• Shiva – The third god of the Hindu triumvirate, Shiva is responsible for the destruction of the whole universe to recreate it in a vicious cycle. He is the god of chaos but the Hindus believe that his power is used to destroy the illusions of the world. His extreme behaviour can either be passionate or severe abstinence from pleasure. The Shaivism sect of Hinduism worships Shiva in their powerful temples.
  • Vishnu – Known preserver and protector of the universe, Vishnu is the second god of the Hindu triumvirate. He is tasked to return to earth in times of trouble because he is the only one who can restore the balance between good and evil. In the ancient Vedan texts, he is associated with light especially the symbolism of the sun. There is a Hinduism sect of monotheistic worship of Vishnu called Vaishnavism. 
  • Krishna – He is the avatar of Vishnu, but he is considered more as the original Godhead rather than the former. Some devotees interchange Vishnu and Krishna since he is the eighth incarnation of Vishnu. He is most beloved by Hindus because of his adventures in Mahabharata and Bhagavad Gita. 
  • Rama – Considered as the ideal monarch, Rama is the seventh avatar of Vishnu. He is popularly known as the slayer of the demon king Ravana told in Mahabharata and Ramayana. Hindus revere him because he is the most virtuous hero in the sacred texts.

The other deities:

  • Hanuman – the monkey warrior
  • Lakshmi – goddess of wealth and fortune; she is also the consort of Vishnu
  • Saraswati – consort of Brahma, she is the goddess of learning and the arts
  • Ganesh – the son of Shiva, he is the remover of obstacles; also known as Ganapati
  • Skanda – he is the commander in chief of the devas and is Shiva’s son
  • Surya – the sun god of the administrative gods; sometimes considered by the Hindus as Vishnu’s counterpart
  • Indra – king of heaven and the god of rain
  • Agni – the deity of fire
  • Yama – a deity that presides over death
  • Surya – the presiding deity of the blazing sun
  • Varuna – the presiding deity of water
  • Kuvera – treasurer for the demigods; the god of wealth
  • Vayu – the presiding deity of air
  • Soma – may also be referred to as Chandra; the presiding deity of the moon

The other higher beings:

  • The Asuras (demons)
  • The Devas (demigods)
  • The Apsaras (celestial nymphs)
  • The Nagas (celestial serpents)
  • The Gandharvas (heavenly singers)
  • The Rakshasas (man-eaters)
  • The Prajapatis (forebears of mankind)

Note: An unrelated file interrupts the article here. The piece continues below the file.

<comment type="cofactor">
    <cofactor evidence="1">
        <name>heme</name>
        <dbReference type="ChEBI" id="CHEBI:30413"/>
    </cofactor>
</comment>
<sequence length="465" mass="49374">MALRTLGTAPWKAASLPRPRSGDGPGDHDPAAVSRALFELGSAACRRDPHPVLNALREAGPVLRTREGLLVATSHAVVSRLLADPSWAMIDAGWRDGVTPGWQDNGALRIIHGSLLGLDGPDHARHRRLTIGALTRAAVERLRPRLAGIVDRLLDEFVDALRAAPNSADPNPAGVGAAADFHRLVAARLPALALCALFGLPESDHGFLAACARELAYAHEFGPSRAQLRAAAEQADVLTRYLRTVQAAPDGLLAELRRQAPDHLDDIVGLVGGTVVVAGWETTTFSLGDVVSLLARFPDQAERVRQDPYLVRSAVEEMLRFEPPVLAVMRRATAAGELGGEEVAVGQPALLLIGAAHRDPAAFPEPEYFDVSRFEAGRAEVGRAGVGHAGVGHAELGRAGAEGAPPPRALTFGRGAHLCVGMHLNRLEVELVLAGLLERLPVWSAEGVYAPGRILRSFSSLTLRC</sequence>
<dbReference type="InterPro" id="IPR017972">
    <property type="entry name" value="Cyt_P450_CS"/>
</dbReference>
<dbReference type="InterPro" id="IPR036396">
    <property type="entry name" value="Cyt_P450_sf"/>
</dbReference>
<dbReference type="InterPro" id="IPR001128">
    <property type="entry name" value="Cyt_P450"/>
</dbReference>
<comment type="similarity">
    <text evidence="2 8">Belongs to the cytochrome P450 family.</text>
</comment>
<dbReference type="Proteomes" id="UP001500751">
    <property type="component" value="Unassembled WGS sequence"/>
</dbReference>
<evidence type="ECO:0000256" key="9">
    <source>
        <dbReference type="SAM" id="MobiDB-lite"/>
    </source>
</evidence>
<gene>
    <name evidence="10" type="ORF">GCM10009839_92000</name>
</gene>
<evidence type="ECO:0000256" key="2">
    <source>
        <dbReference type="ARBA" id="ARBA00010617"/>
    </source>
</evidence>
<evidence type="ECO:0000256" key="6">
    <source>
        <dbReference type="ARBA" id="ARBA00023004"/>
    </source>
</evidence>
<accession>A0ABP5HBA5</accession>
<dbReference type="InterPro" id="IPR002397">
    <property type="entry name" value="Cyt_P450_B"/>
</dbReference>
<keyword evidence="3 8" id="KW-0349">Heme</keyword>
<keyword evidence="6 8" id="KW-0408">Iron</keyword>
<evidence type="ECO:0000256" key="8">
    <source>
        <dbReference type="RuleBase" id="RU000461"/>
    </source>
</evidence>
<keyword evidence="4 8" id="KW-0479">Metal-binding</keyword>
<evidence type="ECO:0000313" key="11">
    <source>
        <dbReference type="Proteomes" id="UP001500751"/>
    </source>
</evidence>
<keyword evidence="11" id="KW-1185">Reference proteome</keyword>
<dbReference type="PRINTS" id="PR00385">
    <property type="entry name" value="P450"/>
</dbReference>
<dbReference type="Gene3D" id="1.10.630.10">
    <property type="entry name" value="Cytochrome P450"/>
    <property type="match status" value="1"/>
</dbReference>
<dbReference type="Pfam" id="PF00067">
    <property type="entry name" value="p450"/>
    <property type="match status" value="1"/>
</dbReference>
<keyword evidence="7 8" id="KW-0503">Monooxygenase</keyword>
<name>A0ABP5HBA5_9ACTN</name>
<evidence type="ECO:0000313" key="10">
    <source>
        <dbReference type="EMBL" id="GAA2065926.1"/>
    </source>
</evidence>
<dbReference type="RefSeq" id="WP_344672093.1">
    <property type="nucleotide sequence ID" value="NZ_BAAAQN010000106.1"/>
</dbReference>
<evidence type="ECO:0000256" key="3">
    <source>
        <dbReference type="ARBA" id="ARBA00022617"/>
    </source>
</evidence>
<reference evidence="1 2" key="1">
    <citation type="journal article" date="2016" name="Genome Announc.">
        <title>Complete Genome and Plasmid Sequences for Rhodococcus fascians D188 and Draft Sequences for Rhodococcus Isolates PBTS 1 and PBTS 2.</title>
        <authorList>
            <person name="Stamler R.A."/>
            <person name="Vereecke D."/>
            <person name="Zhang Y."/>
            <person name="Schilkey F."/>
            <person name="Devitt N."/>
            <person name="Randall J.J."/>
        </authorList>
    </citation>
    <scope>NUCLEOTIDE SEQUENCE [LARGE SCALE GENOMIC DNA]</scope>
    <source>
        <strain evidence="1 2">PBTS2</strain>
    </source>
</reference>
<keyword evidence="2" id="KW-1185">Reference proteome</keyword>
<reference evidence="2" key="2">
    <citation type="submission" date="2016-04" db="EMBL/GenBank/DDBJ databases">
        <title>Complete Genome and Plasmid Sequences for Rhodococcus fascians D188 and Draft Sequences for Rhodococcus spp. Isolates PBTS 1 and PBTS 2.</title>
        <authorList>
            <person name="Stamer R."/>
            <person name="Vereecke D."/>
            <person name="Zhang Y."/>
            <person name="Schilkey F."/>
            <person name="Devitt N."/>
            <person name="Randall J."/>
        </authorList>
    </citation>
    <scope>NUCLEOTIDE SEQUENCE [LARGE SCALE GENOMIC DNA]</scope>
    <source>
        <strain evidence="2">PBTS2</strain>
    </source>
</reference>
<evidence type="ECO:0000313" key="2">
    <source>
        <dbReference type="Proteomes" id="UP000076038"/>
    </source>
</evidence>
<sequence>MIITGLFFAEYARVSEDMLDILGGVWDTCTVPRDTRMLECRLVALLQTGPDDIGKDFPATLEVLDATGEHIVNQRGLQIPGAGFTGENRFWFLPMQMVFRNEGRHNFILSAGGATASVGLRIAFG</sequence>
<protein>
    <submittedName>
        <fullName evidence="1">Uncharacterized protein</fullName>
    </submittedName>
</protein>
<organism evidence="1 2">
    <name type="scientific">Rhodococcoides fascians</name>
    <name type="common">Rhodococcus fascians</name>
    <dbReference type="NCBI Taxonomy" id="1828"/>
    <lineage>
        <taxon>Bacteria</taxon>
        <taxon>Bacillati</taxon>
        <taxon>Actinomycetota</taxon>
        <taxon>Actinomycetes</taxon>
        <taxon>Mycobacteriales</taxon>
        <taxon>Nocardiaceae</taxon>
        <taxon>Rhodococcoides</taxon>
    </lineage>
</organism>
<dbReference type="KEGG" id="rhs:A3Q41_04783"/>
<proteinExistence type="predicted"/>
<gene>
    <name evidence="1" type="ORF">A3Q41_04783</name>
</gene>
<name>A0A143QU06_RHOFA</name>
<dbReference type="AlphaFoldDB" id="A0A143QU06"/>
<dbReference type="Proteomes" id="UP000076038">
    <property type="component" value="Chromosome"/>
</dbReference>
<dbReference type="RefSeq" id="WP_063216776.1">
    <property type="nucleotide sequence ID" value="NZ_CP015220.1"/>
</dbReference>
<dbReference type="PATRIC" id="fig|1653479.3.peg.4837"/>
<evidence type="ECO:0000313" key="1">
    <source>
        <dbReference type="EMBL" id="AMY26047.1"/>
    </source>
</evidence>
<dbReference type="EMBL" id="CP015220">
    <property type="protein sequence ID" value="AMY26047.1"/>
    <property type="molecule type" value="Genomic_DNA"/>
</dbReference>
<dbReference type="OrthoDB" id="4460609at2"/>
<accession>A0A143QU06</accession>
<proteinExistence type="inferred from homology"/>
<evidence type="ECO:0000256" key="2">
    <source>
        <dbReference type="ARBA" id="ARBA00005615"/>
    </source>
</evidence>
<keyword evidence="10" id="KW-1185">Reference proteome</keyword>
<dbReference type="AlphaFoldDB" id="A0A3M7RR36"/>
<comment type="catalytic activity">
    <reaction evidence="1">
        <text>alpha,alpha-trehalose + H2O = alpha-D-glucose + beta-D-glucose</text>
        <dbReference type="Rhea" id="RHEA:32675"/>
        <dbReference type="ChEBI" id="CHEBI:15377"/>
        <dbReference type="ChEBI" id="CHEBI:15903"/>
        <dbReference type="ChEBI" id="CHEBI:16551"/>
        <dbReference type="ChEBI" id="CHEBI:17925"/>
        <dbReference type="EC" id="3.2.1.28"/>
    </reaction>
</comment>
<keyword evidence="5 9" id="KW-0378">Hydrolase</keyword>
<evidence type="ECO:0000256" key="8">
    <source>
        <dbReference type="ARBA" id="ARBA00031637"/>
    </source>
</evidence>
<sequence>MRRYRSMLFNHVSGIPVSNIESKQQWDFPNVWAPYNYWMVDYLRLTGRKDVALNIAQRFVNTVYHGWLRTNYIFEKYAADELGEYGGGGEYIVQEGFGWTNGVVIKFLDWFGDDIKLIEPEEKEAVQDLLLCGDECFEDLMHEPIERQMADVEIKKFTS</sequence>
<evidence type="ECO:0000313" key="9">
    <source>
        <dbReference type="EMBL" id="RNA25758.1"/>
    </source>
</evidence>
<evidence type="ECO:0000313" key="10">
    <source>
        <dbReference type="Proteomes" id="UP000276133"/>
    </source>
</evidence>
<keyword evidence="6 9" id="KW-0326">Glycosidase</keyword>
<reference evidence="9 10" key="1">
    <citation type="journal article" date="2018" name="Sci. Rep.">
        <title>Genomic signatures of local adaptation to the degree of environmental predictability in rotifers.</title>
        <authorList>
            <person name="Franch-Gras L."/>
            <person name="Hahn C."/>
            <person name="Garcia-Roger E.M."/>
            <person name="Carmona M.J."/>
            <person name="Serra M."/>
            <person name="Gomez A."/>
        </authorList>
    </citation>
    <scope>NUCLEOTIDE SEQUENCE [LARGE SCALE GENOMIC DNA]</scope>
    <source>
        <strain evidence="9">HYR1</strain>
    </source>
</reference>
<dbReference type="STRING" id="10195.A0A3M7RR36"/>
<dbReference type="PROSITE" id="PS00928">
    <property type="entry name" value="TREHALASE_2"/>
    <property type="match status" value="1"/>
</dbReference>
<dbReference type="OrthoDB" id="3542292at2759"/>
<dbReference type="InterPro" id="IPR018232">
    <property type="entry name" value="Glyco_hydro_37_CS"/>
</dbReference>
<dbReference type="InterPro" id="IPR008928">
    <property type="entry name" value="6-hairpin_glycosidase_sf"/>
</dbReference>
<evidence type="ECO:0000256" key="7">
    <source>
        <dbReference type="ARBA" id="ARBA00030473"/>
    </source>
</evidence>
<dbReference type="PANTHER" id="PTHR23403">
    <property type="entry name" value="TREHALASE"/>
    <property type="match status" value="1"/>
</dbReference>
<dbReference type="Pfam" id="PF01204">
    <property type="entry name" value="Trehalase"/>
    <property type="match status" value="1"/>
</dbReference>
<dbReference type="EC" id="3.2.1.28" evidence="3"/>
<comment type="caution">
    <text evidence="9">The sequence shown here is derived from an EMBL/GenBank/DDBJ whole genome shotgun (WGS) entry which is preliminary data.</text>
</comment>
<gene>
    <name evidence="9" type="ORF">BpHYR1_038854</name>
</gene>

Religious Hindi texts

For a culture as old as Hinduism with roots tracing back to the Indus Valley, the religious texts are also considered as one of the oldest pieces of literature of humankind. Unlike other religions such as Catholicism, Judaism and others that have a singular text of doctrines, Hinduism is not tied down to just one body of scripture. 

There are a lot of sacred teachings that were written throughout the thousands of years that Hinduism existed. You may have read a few of the following books at least once in your life:

  • The Vedas – Considered as the primary text for Hinduism, most devotees seek these teachings as a guide for a peaceful life. These teachings transcend all time without any beginning or end. 

There are four Vedas that are important to the Hindu teachings:

  • Rig Veda
  • Sama Veda
  • Yajurveda
  • Atharvaveda
  • Upanishads – These sacred texts are a continuation of the Vedic philosophy. Part of the teachings of these texts is the exploration of how the soul can be reunited with Brahman or the ultimate truth through contemplation and meditation. 

The karmic doctrine is explored through these texts:

  • The Upanishads Part I and II
  • Thirty Minor Upanishads
  • From the Upanishads 
  • Puranas – Post-Vedic texts that contain the complete historical narrative of the universe from beginning to end. There are 17 canonical Puranas that are divided into categories which are:
    • The Vishnu Purana
    • The Garuda Purana
    • The S’rimad Devî Bhâgawatam
    • The Devî Gita
    • The Prem Sagur
    • The Transmigration of the Seven Brahmans
    • Kundalini: The Mother of the Universe
  • The national epics of India – Most scholars consider these epics as Hindu mythology but there are sacred texts that are embedded in the Mahabharata and Ramayana. These stories are based on centuries of oral traditions that were written down from 540 to 300 BCE. 

Other primary Hindu texts: 

  • The Laws of Manu
  • The Sacred Laws of the Aryas, Part I and II
  • The Institutes of Vishnu 
  • The Minor Law Books (SBE 33)